• success

  • career/ promotion

  • good salary

remain highly relevant. However, they are complemented by more intrinsically motivated variables that answer the questions of "why" such as

  • meaningfulness at work

  • personal development

  • increased desire for social commitment at work

In my view, it’s also a question of shaping the "how" - the way of working together. This is where topics such as

  • flexibility in space & time

  • increasing self-organisation

  • visibility, networking and feedback as well as

  • improved compatibility of professional and private life

are becoming increasingly important. Requirements to which employers must increasingly adapt in order to be successful on the market of talents.

But one thing is crystal clear:

Even if it is all of us who cherish these wishes, it is often the young who demand and live them.

They ask for leadership at eye level, the purpose of the company and self-organisation in the execution of their tasks. And not just in their mid-50s after having made their career, but right away from the start.

Summary & Conclusion

Today's demands of employees on their employers are becoming more and more demanding, the bouquet of needs more and more colourful. However, it is not only the Generation Y that suddenly has completely different preferences and wishes and make absurd demands. Changes that are visible are based on a change in attitudes that encompasses all generations. Contrary to what is often assumed, issues such as salary, success and promotion do not lose their importance - they retain their importance and are supplemented by needs such as meaningfulness of the job, personal development and increased self-organisation in the execution of tasks. Surface cosmetics, as some companies do with the installation of ball baths and delicious smoothies in the kitchen, are therefore no longer sufficient to meet these goals. Rather, it is a matter of developing a new attitude, new culture and new direction - for the development towards a VIBRANT ORGANISATION (More about the dynamic management perspective can be found here). The breeding ground and accelerator for demanding these wishes were - at least so far - the prevailing lack of skilled workers and the very good economic situation so far. We were not only happy to have a well-paid job, but due to the employee-friendly situation on the labour market we were also able to decide which employer fits best to us culturally and in terms of the lived form of cooperation and values. How will things continue now that we are in the middle of the Corona crisis and have lost our secure footing? Certainly there will be companies that rely on familiar structures and try to find stability in them. But for me it is clear:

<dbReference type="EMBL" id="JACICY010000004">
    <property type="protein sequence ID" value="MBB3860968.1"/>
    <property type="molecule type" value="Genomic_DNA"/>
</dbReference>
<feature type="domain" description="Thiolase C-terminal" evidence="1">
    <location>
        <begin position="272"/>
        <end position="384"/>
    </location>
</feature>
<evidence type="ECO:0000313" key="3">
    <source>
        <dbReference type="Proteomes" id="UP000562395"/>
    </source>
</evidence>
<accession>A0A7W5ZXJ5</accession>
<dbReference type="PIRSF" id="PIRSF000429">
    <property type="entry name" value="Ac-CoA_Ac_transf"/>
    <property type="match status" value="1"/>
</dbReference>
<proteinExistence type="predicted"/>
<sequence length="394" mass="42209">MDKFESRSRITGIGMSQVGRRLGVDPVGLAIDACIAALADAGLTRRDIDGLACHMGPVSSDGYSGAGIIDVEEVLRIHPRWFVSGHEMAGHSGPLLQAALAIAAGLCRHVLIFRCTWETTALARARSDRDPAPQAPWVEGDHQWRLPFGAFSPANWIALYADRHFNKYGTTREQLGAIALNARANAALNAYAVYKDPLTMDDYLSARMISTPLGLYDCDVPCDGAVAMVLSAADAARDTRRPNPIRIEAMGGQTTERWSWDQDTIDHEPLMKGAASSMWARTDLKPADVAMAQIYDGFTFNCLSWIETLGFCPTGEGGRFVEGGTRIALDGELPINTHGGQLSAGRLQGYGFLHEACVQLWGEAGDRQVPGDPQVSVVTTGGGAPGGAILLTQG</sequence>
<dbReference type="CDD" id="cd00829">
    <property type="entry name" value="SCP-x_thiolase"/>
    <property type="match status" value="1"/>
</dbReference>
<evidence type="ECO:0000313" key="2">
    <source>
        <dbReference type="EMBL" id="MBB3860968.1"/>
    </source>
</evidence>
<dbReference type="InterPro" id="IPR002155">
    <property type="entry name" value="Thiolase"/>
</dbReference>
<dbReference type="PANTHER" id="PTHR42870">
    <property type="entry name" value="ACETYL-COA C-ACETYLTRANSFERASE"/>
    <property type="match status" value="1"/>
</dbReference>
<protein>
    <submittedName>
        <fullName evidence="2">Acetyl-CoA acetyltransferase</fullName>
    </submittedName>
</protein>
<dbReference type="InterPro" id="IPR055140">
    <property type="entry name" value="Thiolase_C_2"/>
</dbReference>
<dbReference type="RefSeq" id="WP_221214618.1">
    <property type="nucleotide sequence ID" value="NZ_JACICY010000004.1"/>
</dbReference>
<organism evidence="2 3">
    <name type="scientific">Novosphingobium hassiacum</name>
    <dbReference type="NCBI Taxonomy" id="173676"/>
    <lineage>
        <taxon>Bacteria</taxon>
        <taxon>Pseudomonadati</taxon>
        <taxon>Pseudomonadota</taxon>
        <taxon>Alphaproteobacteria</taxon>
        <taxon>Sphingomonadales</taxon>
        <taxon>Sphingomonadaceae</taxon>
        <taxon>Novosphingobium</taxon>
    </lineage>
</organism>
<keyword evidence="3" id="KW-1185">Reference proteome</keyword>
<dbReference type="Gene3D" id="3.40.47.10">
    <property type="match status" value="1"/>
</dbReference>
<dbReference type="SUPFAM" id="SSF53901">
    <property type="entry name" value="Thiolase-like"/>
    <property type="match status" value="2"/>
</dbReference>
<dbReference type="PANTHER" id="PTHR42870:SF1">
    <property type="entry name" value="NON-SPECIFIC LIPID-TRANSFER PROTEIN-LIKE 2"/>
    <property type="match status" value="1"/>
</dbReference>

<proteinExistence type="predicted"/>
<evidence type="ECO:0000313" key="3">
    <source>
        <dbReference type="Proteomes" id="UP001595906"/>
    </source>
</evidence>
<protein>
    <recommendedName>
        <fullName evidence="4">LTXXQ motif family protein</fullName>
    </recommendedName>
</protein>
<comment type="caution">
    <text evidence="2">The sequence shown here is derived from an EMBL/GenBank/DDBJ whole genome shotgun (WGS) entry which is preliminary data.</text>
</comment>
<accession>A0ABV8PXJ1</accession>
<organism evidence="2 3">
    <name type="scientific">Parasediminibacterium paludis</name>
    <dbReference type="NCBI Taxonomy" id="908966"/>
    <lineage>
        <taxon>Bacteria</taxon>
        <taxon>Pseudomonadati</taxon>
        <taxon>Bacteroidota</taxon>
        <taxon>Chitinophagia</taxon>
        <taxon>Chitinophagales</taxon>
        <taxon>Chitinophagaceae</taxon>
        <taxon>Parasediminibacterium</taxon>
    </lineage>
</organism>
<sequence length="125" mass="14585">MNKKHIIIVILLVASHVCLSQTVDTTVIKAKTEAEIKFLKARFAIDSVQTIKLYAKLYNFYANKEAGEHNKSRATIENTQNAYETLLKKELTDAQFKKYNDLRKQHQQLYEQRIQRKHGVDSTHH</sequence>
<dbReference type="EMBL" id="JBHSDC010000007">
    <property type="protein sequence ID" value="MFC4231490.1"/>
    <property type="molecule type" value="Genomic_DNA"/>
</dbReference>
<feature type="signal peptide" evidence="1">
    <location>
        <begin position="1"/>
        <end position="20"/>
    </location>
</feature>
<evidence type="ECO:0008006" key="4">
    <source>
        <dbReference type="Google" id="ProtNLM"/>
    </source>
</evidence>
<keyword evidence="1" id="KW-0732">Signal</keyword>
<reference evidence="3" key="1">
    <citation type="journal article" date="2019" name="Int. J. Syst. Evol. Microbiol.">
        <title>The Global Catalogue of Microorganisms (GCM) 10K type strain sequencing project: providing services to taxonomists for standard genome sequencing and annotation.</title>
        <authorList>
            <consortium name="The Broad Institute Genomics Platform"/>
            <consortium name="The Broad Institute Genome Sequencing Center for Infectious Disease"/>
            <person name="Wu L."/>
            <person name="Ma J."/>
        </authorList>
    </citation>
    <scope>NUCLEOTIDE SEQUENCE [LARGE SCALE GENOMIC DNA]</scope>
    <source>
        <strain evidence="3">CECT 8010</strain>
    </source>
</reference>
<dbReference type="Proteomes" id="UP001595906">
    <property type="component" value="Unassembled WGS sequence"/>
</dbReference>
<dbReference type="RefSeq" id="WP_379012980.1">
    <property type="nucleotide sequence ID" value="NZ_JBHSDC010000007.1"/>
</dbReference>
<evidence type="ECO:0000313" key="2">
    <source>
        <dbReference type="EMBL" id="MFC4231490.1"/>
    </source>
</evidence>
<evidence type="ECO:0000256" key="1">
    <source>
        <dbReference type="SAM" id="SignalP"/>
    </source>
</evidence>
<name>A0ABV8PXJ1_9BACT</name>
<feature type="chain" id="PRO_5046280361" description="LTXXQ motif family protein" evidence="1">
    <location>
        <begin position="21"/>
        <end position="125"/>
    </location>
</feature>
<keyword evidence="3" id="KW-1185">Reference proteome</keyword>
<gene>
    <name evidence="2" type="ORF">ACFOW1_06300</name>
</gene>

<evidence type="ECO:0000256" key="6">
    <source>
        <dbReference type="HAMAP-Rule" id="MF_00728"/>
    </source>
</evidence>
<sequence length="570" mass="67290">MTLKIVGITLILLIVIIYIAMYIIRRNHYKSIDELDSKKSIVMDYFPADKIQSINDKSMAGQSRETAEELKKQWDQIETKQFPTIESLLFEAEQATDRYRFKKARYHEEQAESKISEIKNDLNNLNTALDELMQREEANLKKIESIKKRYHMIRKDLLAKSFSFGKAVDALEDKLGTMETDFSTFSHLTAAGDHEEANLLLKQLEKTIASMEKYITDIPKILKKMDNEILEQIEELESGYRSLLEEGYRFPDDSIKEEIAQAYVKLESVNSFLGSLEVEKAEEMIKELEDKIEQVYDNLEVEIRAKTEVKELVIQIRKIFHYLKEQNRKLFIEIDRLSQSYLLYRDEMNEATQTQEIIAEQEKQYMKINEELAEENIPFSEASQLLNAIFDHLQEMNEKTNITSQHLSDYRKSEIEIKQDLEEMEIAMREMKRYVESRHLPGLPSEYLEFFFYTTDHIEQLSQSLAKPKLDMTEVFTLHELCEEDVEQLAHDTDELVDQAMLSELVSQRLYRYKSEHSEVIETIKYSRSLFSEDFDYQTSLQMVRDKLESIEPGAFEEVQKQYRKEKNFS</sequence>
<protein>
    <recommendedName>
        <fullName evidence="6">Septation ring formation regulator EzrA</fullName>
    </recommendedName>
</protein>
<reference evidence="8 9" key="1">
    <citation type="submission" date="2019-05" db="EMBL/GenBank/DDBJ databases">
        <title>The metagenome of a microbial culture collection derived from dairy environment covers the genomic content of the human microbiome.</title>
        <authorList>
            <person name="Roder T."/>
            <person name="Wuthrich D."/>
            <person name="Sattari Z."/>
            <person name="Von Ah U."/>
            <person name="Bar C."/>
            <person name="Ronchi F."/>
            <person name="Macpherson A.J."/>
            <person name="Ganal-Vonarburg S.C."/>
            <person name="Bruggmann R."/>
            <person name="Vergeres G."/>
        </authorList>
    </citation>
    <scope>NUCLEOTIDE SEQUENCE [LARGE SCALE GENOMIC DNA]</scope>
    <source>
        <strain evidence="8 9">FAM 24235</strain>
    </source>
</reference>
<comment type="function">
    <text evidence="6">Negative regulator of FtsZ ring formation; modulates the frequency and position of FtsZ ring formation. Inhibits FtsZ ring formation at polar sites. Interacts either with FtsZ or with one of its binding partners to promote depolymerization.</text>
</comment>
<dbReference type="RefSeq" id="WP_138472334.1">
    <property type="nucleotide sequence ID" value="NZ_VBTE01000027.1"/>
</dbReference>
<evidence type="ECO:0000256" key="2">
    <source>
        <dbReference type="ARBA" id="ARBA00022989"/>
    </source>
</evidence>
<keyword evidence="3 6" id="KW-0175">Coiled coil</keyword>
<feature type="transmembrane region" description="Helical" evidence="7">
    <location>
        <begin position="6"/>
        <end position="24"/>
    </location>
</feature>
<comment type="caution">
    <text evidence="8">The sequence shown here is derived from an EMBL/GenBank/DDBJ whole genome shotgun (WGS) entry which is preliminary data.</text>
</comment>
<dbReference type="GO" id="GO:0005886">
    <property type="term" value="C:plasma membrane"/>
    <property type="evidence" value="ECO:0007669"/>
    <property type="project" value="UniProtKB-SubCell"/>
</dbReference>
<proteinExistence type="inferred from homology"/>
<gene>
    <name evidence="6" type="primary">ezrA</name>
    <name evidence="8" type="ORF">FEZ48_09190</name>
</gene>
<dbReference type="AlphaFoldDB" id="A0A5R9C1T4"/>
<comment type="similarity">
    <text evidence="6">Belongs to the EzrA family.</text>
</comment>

Especially now, in times of crisis, we are more dependent than ever that all our employees are in their swing, full of energy, in order to use their full potential to find creative and innovative solutions for current challenges.

Let us therefore not dismiss these demands as impertinent, exaggerated wishes, but gratefully accept them as a necessary, driving force and impulse for changing our working world.

(This article was translated from German by AI)